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September 21, 2006
Deal Reached On Terror Interrogations

The White House reached agreement on language that will allow the CIA and military intelligence to interrogate captured high-value terrorists using techniques proven to work while complying with the Supreme Court's Hamdan mandate to bring all such detentions in compliance with Common Article 3 of the Geneva Conventions. The agreement allows Republicans to push through the new legislation as a united group and to bridge differences between the Senate and House. It caps a four-day effort to meet three dissenting Republicans in a compromise all could support:

The White House and rebellious Senate Republicans announced agreement Thursday on rules for the interrogation and trial of suspects in the war on terror. President Bush urged Congress to put it into law before adjourning for the midterm elections.

“I’m pleased to say that this agreement preserves the single most potent tool we have in protecting America and foiling terrorist attacks,” the president said, shortly after administration officials and key lawmakers announced agreement following a week of high-profile intraparty disagreement.

Sen. John McCain of Arizona, one of three GOP lawmakers who told Bush he couldn’t have the legislation the way he initially asked for it, said, “The agreement that we’ve entered into gives the president the tools he needs to continue to fight the war on terror and bring these evil people to justice.”

“There’s no doubt that the integrity and letter and spirit of the Geneva Conventions have been preserved,” McCain said, referring to international agreements that cover the treatment of prisoners in wartime.

None of the press releases and media reports have many details on the agreement, but it seems clear that the White House got what it wanted. George Bush had insisted that he would not sign any legislation that left the parameters of legality so vague that it would place interrogators in jeopardy of a subjective interpretation that would make them unwitting war criminals. The administration had to give up text that proclaimed existing standards of cruelty in US law sufficient for determining legality, to which the trio objected as a re-interpretation of CA3. In its place, the three agreed to provide clear definitions of war crimes, and that the new definitions would not block the kind of interrogations that helped the US stop at least eight terror attacks on the US.

At first blush, without seeing all of the specifics, I'd say that the administration won this battle, although it may have done so more publicly than they wanted. I doubt John McCain would cave on the topic of torture -- his principles on this point have been all too clear for the past two years -- so the victory may have amounted to nothing more than convincing McCain that the language would still ban torture. Regardless, the pressure that Bush personally put on this negotiation by assuring the balking Senators that the CIA program would end without Congressional support had to have an expediting effect on the talks.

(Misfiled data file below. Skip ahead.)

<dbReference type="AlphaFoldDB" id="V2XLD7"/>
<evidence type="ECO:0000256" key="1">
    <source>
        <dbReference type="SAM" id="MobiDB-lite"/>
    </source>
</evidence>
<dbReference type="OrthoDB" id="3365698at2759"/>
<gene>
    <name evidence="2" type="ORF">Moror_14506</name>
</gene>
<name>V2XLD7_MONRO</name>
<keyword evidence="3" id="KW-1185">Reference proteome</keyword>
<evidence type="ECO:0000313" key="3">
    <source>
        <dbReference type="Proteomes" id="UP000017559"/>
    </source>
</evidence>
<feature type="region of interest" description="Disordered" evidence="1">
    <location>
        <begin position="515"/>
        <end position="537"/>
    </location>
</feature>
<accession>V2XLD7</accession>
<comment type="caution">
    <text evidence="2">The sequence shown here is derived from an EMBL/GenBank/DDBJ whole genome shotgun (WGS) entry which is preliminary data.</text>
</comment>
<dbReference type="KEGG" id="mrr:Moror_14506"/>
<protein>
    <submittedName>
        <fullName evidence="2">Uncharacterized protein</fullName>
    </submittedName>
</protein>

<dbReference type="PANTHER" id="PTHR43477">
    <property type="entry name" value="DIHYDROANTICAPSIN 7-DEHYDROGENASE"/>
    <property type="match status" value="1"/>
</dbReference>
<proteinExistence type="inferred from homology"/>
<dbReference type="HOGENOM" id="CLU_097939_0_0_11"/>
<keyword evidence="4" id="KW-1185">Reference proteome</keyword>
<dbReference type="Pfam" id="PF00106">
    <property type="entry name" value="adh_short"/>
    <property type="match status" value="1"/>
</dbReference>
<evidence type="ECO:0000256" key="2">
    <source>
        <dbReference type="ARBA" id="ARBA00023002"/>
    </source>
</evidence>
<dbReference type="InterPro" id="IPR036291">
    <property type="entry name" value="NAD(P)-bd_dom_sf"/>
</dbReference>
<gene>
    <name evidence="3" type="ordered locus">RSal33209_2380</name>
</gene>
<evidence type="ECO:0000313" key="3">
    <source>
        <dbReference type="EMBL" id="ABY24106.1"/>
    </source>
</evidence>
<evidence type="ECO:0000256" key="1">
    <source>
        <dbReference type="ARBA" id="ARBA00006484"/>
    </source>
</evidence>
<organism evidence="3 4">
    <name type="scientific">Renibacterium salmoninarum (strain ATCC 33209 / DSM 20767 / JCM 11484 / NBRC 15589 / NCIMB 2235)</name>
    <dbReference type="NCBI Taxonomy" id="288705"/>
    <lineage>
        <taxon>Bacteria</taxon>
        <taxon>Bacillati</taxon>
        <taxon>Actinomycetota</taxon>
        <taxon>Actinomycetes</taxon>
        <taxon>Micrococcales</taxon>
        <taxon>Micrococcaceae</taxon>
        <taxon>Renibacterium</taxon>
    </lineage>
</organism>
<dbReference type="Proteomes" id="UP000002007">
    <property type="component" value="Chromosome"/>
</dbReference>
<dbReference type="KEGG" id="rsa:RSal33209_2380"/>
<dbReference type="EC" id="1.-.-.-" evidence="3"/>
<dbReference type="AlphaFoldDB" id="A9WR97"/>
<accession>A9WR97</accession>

Where does that leave Democrats? McCain's endorsement leaves them twisting in the wind. They have built him up as the conscience of the GOP for the last two years, especially on the topic of torture, due to their perception of him as a gadfly to the White House. Having established his credibility on the subject, they will find themselves ill prepared to gainsay him on his own negotiated settlement for interrogations.

If the Democrats are smart, they will just let the legislation pass quickly through Congress. They have seen the Republicans rise from the dead in the polls approaching the midterms, and it doesn't take a mathematician to put two and two together on the effect the national security debate has had on their fortunes. Opposing a program that has saved America from eight separate terrorist plots with some belly-slapping and loud music will not convince voters that the Democrats will keep the nation safe during a time of war. They should keep the focus on Iraq, rather than give Bush any more opportunities to remind the nation that the same programs that kept terrorists from attacking us will disappear with a Democratic Congress.

Sphere It Digg! View blog reactions
Posted by Ed Morrissey at September 21, 2006 8:20 PM

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